Iberian-lynx

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lynx pardinus - Iberian Lynx by Jasper
Via Flickr:

An Iberian lynx in the Sierra de Andújar natural park in Spain. The global supply chain of manufactured goods can contribute to wildlife decline – for example, growing demand for olive oil from Spain and Portugal could help push the endangered Iberian lynx into oblivion due to the construction of dams to control irrigation. Researchers have traced supply chains to measure the impact of imported consumer goods on wildlife in threatened areas.

Photograph: Luke Massey

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Who cares about the artist, I want to meet all them characters! …at least that’s what I thought after I posted mine… 

We had a game last Sunday and I doodled Liehu (again), and used a useless old lecture to doodle up the contents of his backbag. Now we have a little get to know of him all whipped up! And I need to get back to my seminar books, not doodling more of these (or anything). But please, everyone, do let me get to know all of your characters too 8>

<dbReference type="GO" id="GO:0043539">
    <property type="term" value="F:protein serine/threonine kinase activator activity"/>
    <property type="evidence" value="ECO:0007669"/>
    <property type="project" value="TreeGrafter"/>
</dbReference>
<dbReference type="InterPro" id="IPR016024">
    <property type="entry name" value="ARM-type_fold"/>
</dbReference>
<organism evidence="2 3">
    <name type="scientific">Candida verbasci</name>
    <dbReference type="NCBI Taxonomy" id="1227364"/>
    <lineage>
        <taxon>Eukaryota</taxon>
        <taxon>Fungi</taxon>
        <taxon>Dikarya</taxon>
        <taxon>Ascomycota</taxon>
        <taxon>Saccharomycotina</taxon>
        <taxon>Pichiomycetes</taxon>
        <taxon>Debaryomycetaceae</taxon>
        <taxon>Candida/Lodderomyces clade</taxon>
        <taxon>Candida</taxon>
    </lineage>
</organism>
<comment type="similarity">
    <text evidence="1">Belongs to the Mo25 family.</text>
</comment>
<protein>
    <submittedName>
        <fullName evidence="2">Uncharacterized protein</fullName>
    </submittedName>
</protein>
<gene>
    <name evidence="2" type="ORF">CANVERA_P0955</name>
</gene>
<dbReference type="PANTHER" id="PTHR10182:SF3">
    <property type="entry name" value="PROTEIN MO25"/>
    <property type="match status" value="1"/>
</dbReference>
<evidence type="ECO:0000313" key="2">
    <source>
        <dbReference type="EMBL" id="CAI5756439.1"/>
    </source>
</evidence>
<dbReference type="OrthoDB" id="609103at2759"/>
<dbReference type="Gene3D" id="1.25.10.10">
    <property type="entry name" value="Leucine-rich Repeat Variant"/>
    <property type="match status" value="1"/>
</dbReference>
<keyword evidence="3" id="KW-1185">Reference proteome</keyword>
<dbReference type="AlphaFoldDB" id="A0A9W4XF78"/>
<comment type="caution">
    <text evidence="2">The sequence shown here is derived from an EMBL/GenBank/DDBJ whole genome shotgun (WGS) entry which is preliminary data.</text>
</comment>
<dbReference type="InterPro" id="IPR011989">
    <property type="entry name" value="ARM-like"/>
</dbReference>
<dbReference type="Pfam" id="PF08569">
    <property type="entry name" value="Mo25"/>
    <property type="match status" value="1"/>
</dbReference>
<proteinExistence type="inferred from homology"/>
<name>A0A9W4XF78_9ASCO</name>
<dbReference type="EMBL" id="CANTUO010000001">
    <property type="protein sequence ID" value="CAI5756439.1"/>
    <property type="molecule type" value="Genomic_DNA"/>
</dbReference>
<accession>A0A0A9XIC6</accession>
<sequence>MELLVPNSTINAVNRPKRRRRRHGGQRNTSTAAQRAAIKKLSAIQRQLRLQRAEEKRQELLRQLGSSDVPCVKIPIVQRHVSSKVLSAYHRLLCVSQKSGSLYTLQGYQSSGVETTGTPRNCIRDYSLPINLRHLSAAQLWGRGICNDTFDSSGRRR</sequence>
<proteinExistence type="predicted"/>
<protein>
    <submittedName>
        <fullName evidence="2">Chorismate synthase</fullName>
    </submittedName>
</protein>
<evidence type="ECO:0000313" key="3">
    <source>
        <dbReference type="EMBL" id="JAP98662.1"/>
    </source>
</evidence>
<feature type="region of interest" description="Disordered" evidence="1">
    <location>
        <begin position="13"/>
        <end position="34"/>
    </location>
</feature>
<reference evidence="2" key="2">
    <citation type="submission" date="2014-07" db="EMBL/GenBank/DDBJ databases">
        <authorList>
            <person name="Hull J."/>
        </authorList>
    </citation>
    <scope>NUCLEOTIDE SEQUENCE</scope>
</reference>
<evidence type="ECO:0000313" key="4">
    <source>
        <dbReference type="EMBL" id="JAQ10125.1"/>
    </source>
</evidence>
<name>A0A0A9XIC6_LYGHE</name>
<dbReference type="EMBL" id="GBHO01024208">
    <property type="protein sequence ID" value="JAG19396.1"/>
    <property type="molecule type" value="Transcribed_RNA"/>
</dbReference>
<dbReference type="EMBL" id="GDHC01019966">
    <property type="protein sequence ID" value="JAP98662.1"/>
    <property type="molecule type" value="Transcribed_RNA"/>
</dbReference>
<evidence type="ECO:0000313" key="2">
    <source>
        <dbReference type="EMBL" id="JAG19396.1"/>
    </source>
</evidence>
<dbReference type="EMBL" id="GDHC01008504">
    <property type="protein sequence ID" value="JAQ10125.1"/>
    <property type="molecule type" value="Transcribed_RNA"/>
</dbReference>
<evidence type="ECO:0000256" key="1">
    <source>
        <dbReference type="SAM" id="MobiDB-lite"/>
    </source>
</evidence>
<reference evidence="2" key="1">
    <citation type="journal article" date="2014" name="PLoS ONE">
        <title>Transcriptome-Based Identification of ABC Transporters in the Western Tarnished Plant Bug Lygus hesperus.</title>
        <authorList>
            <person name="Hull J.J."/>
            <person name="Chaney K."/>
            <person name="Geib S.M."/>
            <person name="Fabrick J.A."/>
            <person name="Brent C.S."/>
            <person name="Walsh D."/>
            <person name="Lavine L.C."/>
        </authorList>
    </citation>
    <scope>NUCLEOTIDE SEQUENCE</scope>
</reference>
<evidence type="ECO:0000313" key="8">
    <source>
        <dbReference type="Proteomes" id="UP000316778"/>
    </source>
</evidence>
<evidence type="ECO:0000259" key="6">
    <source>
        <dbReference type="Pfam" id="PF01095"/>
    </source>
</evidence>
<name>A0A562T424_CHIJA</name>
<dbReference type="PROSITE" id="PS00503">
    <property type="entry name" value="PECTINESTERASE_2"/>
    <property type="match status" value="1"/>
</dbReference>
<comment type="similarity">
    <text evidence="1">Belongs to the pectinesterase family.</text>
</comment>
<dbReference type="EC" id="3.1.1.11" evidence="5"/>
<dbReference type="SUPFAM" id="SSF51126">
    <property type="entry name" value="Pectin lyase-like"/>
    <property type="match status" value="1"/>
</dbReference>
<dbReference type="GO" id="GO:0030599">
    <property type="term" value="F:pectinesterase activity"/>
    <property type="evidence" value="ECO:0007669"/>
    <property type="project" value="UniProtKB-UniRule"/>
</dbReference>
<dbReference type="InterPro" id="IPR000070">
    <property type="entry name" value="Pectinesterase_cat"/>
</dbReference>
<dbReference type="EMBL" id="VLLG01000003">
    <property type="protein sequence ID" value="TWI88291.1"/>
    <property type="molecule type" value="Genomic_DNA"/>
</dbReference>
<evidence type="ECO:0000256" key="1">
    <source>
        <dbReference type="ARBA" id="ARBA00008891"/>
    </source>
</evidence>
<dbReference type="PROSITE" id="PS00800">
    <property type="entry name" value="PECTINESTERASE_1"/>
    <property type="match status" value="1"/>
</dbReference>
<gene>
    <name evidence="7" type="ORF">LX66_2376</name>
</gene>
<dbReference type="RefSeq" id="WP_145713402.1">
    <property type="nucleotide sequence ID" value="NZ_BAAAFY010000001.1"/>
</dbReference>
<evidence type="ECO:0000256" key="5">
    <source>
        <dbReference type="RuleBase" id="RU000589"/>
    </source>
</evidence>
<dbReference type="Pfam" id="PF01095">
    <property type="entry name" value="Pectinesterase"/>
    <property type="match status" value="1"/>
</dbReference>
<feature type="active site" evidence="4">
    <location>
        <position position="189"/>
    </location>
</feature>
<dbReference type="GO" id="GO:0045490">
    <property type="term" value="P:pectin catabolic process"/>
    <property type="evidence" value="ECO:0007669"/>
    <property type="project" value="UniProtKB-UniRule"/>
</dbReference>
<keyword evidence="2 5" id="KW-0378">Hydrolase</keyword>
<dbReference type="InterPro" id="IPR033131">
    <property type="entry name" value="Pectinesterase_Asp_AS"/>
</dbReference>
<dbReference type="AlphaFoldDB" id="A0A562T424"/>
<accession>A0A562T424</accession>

The Iberian lynx, also known for its scientific name as the lynx pardinus, is the top feline species to be close to extinction.

The threats of the endangered Iberian lynx is the lack of prey (rabbits), habitat damage (more room for human habitat and weather damages), and car accidents.The non-threat side is that this species is a solitary mammal, which makes it safe from the cause of being a prey to other species.  

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This is Eco, an Iberian lynx cub at a breeding centre in Spain. His kind is the most endangered species of cat in the world. Eco has to be kept away from his twin brother, as an Iberian lynx cub is likely to kill its littermate, to ensure its own survival. This behaviour occurs when the cubs are between 30 and 60 days old and it makes the conservation of the species even more difficult. (The Loneliest Animals - PBS Nature)